Surviving in a business world that is full of competition is crucial to any organization. Six Sigma provides the means to handle declining product prices in the market, which helps any organization compete with the best companies in business. It targets zero defects by setting a common performance goal for the entire organization. Six Sigma helps an organization achieve increased profitability and quality improvement rates, ahead of any of its competitors. Reduced scrap-related costs, rework, improved yield, and increased customer satisfaction are identified in companies striving to achieve Six Sigma.
A Six Sigma initiative differs from other quality improvement methodologies because it ensures that the costs involved in implementation are offset by the gains received from improvements.
The primary goal of Six Sigma is to implement a measurement-based strategy in an organization that concentrates on process improvement and reducing variation. In addition to this, the other important goals of Six Sigma include:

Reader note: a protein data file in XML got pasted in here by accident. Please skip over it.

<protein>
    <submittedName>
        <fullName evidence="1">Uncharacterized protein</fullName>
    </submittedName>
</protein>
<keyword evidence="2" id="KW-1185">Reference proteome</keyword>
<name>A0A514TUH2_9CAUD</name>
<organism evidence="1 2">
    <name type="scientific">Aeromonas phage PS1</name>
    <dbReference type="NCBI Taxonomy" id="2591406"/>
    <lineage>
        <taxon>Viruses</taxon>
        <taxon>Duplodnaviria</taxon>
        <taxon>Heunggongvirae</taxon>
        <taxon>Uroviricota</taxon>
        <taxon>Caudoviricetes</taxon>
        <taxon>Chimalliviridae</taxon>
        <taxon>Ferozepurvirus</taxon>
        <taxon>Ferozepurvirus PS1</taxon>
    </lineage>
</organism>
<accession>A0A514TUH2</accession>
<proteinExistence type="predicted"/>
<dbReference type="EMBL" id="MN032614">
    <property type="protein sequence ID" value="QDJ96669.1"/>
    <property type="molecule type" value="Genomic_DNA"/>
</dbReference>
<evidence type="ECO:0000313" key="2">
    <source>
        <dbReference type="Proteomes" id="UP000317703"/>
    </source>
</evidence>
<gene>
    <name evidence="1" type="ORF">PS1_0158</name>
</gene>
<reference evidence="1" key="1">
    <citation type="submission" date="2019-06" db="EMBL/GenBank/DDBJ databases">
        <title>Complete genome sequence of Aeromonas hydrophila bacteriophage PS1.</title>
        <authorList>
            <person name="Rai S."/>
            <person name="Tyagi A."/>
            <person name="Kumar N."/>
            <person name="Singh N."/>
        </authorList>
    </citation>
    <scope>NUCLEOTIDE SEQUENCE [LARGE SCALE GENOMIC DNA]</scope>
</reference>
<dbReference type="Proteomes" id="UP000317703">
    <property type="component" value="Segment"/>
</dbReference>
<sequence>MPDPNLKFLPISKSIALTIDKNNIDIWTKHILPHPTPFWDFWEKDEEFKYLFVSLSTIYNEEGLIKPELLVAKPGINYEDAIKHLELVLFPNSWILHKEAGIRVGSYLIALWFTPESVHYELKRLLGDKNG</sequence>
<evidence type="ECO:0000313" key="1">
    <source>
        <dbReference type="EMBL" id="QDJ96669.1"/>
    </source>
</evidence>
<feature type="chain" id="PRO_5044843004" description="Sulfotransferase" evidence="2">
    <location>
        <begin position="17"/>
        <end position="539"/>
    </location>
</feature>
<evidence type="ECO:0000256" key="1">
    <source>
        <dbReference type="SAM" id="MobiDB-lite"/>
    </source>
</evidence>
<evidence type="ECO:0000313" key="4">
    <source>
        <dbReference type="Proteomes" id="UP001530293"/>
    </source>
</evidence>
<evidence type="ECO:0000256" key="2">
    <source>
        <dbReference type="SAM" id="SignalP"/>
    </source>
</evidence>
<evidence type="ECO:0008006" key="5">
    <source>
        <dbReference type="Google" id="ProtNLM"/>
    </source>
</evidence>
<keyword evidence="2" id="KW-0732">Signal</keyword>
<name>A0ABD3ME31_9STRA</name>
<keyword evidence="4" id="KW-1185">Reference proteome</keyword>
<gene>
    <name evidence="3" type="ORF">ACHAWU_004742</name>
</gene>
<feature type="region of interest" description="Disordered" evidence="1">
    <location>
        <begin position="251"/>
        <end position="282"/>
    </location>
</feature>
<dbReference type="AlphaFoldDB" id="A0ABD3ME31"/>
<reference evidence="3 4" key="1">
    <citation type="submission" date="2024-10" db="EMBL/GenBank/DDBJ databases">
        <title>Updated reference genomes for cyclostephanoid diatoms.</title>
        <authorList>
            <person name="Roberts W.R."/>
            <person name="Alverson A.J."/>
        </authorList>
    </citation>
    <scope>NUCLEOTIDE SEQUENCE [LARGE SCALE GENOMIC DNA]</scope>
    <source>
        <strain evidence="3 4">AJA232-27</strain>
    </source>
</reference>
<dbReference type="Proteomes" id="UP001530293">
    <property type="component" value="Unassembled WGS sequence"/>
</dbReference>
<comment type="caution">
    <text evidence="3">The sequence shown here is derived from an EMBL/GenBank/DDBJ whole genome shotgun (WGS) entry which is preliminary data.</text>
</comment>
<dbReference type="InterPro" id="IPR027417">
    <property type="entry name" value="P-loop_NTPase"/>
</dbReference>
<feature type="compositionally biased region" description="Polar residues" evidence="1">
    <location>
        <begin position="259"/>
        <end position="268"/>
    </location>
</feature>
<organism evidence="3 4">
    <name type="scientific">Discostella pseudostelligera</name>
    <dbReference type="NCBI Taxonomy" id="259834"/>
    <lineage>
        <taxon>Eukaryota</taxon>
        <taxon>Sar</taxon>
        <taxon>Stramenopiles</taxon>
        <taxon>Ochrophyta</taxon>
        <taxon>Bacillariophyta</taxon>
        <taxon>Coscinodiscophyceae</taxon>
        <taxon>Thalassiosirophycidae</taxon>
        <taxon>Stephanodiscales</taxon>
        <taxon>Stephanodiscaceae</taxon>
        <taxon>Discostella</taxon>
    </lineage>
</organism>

Whatever is the nature of your business, innovation is critical today. In order to survive competition and be the customers’ choice, you need to come up with really new products and services. All it means is that your ability to manage the change is a direct measure of your success. In other words, timely launch of new products/services in desired quality and price are going to determine your success, apart from cultural change aspect. So whether you want it or not, good project management skills are essential in today’s business to survive and win. Without digressing on other pre-requisites of good project management, let’s focus on one of most important but rarely focused area.
There are several project management techniques and tools available such CPM, PERT and Critical Chain. Immaterial of the base on which these models are structured, out of my experience, everything finally boils to predicting time duration for a task and the delivering as predicted. In small organizations(less than 10 employees), it is more of coordination, multi-tasking and communication that will determine if a task can be completed as predicted. But with organizations involving a few tens of employees, it is all about how resources and efforts are synchronized. There may be lack of knowledge of what is to be done next, on who owns which piece, how & when to escalate lack of clarity on authority and decision making. Additionally unlike bigger organizations, smaller companies will have to manage with inexperienced and understaffed scenarios.